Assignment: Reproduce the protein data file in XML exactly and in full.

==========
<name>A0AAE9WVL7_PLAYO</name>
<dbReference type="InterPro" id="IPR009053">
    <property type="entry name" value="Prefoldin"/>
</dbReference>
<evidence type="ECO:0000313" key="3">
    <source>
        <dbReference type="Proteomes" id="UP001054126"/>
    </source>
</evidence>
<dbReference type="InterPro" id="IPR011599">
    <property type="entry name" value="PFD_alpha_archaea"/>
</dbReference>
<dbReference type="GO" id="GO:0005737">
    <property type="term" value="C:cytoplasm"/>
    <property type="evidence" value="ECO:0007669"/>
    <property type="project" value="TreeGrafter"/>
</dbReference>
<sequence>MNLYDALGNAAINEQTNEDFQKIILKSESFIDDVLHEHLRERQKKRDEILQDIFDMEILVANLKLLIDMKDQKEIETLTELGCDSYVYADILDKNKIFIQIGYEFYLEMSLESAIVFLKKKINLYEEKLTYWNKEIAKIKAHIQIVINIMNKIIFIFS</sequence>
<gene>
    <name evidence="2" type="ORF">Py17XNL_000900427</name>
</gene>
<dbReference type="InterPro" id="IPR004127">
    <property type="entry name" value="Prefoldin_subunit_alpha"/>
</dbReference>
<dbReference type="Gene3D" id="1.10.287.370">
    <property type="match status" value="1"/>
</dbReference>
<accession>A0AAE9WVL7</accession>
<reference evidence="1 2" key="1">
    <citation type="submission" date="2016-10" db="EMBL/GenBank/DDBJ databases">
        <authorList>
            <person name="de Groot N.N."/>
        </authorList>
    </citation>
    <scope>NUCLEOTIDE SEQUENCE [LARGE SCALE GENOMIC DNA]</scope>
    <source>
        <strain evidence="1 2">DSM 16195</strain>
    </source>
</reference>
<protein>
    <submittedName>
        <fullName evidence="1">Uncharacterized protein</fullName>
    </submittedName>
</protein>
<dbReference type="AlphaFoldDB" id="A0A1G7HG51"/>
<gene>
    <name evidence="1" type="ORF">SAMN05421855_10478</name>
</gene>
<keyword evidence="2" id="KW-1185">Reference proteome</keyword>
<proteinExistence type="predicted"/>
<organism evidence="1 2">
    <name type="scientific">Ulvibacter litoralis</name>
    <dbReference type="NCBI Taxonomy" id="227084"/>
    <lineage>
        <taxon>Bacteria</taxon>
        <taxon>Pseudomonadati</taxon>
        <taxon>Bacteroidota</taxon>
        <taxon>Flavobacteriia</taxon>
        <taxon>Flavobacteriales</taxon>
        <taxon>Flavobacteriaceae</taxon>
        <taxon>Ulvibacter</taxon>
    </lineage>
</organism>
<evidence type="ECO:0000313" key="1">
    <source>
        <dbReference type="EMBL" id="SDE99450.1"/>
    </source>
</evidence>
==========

<name>A0AAE9WVL7_PLAYO</name>
<dbReference type="InterPro" id="IPR009053">
    <property type="entry name" value="Prefoldin"/>
</dbReference>
<evidence type="ECO:0000313" key="3">
    <source>
        <dbReference type="Proteomes" id="UP001054126"/>
    </source>
</evidence>
<dbReference type="InterPro" id="IPR011599">
    <property type="entry name" value="PFD_alpha_archaea"/>
</dbReference>
<dbReference type="GO" id="GO:0005737">
    <property type="term" value="C:cytoplasm"/>
    <property type="evidence" value="ECO:0007669"/>
    <property type="project" value="TreeGrafter"/>
</dbReference>
<sequence>MNLYDALGNAAINEQTNEDFQKIILKSESFIDDVLHEHLRERQKKRDEILQDIFDMEILVANLKLLIDMKDQKEIETLTELGCDSYVYADILDKNKIFIQIGYEFYLEMSLESAIVFLKKKINLYEEKLTYWNKEIAKIKAHIQIVINIMNKIIFIFS</sequence>
<gene>
    <name evidence="2" type="ORF">Py17XNL_000900427</name>
</gene>
<dbReference type="InterPro" id="IPR004127">
    <property type="entry name" value="Prefoldin_subunit_alpha"/>
</dbReference>
<dbReference type="Gene3D" id="1.10.287.370">
    <property type="match status" value="1"/>
</dbReference>
<accession>A0AAE9WVL7</accession>
<reference evidence="1 2" key="1">
    <citation type="submission" date="2016-10" db="EMBL/GenBank/DDBJ databases">
        <authorList>
            <person name="de Groot N.N."/>
        </authorList>
    </citation>
    <scope>NUCLEOTIDE SEQUENCE [LARGE SCALE GENOMIC DNA]</scope>
    <source>
        <strain evidence="1 2">DSM 16195</strain>
    </source>
</reference>
<protein>
    <submittedName>
        <fullName evidence="1">Uncharacterized protein</fullName>
    </submittedName>
</protein>
<dbReference type="AlphaFoldDB" id="A0A1G7HG51"/>
<gene>
    <name evidence="1" type="ORF">SAMN05421855_10478</name>
</gene>
<keyword evidence="2" id="KW-1185">Reference proteome</keyword>
<proteinExistence type="predicted"/>
<organism evidence="1 2">
    <name type="scientific">Ulvibacter litoralis</name>
    <dbReference type="NCBI Taxonomy" id="227084"/>
    <lineage>
        <taxon>Bacteria</taxon>
        <taxon>Pseudomonadati</taxon>
        <taxon>Bacteroidota</taxon>
        <taxon>Flavobacteriia</taxon>
        <taxon>Flavobacteriales</taxon>
        <taxon>Flavobacteriaceae</taxon>
        <taxon>Ulvibacter</taxon>
    </lineage>
</organism>
<evidence type="ECO:0000313" key="1">
    <source>
        <dbReference type="EMBL" id="SDE99450.1"/>
    </source>
</evidence>